Critical thickness for magnetism in LAO/STO
LaAlO3 and SrTiO3
are two non-magnetic insulating materials. After growing at least 4 unit
cells of LAO on a STO substrate, the polar/nonpolar interface exhibits a
number of interesting properties including a high mobility 2D
conductivity, superconductivity below 100 mK, magnetism and an electric
field-controlled metal-insulator and superconductor-insulator transition.
Tuning the magnetism in LAO/STO
We are trying to learn more about the microscopic nature of this
magnetism by tuning it in different ways. For example we found that local
strain manipulates the ferromagnetic patches in LAO/STO. The images below
show repeated scans of a small group of ferromagnetic patches that change
as a result of local strain we apply with the tip of the SQUID's chip.
Modulated superfluid density in twinned high Tc superconductors
Several physical properties like the local strain, the bond angle, and
the magnetic order may change on twin boundaries in orthorhombic crystals.
These properties are known to affect superconductivity in bulk
measurements. We use scanning SQUID to image the local magnetometry and
susceptibility on the surface of twinned superconductors. We observe
increased diamagnetic susceptibility in underdoped, but not overdoped,
single crystals of the pnictide superconductor Ba(Fe1-xCox)2As2 ,
consistent with enhanced superfluid density on twin boundaries.
Interesting information is also acquired by following the vortex behavior.
Individual vortices avoid pinning on or crossing the twin boundaries, and
prefer to travel parallel to them. These results help us connect the
magnetic properties with the local changes in the crystal.
Magnetic imaging of individual magnetotactic bacteria
Biotechnology represent a new and exciting application of SQUID microscopy. Several biomedical applications, such as bio-separation, MRI and drug delivery use nanomagnets. The magnetic properties of nanomagnets are usually measured in large groups, which can be problematic due to the large dispersion of their properties. Magnetotactic bacteria are a group of bacteria that naturally grow magnetic particles, which magnetically align along a chain and result in alignment of the bacteria with earth's magnetic field (like a compass needle). We use scanning SQUID to detect magnetotactic bacteria and measure their moment properties and their response to small fields on an individual basis. We observe large dispersion in their magnetic properties.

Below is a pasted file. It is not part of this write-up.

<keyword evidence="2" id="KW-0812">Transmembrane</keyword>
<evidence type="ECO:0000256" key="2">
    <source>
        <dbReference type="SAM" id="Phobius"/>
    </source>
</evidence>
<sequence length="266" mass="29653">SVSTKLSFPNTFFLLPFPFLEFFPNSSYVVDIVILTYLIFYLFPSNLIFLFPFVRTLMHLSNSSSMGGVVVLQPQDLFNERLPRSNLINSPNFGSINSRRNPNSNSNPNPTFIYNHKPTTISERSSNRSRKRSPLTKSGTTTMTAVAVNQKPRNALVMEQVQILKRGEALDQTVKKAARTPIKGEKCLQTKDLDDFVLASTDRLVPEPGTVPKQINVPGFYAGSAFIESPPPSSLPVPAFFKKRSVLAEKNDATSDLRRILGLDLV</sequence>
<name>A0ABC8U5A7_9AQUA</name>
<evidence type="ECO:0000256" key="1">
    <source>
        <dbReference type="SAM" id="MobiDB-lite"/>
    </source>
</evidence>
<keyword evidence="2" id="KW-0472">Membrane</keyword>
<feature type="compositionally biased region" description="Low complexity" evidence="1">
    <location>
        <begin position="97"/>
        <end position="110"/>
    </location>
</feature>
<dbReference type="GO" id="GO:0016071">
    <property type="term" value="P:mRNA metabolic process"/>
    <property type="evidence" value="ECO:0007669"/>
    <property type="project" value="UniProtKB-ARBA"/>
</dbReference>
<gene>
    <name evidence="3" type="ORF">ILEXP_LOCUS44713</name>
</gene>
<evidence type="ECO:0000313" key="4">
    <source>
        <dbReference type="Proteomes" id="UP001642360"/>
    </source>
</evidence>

Dynamics of single vortices on grain boundaries in YBCO thin films
Above the critical current vortices travel in a type-II superconductor
allowing for dissipation. Using scanning Hall probe microscopy, we have
detected the hopping of individual vortices between pinning sites along
grain boundaries in YBCO thin ?lms. The hopping frequency increased with
the applied current, which drives the vortices faster. Detecting the
motion of individual vortices allowed us to probe the current-voltage
(I-V) characteristics of the grain boundary with voltage sensitivity below
a femtovolt. We found a very sharp onset of dissipation that shows
essentially no dependence on temperature or grain boundary angle.
Electronic properties of complex oxide interfaces
Magnetic properties of carbon nanotube coils
Collaborators: Ernesto Joselevich
Modulation of superfluid density on grain boundaries in high temperature superconductors
Applications for high Tc superconductivity are very difficult to achieve. The reason is rooted in the fundamental physics of high-Tc superconductors. The very short coherence length, just a few angstroms, makes Josephson junctions likely to appear in these materials. Recently we found stronger superconductivity near twin boundaries, rather than the weaker superconductivity expected from a weak link. We plan on investigating the strength of superconductivity using the most common type of naturally occurring weak link: grain boundaries.
We probe the strength of superconductivity by measuring the local magnetic susceptibility (response to magnetic field). Superconductors expel magnetic fields in proportion to the local density of the cooper pairs, which are the elements of the superfluid.
Single vortex dynamics on grain boundaries
Scanning SQUID study of individual protein templated magnetic nanocrystals
Collaborators: Tanya Prozorov, Ames.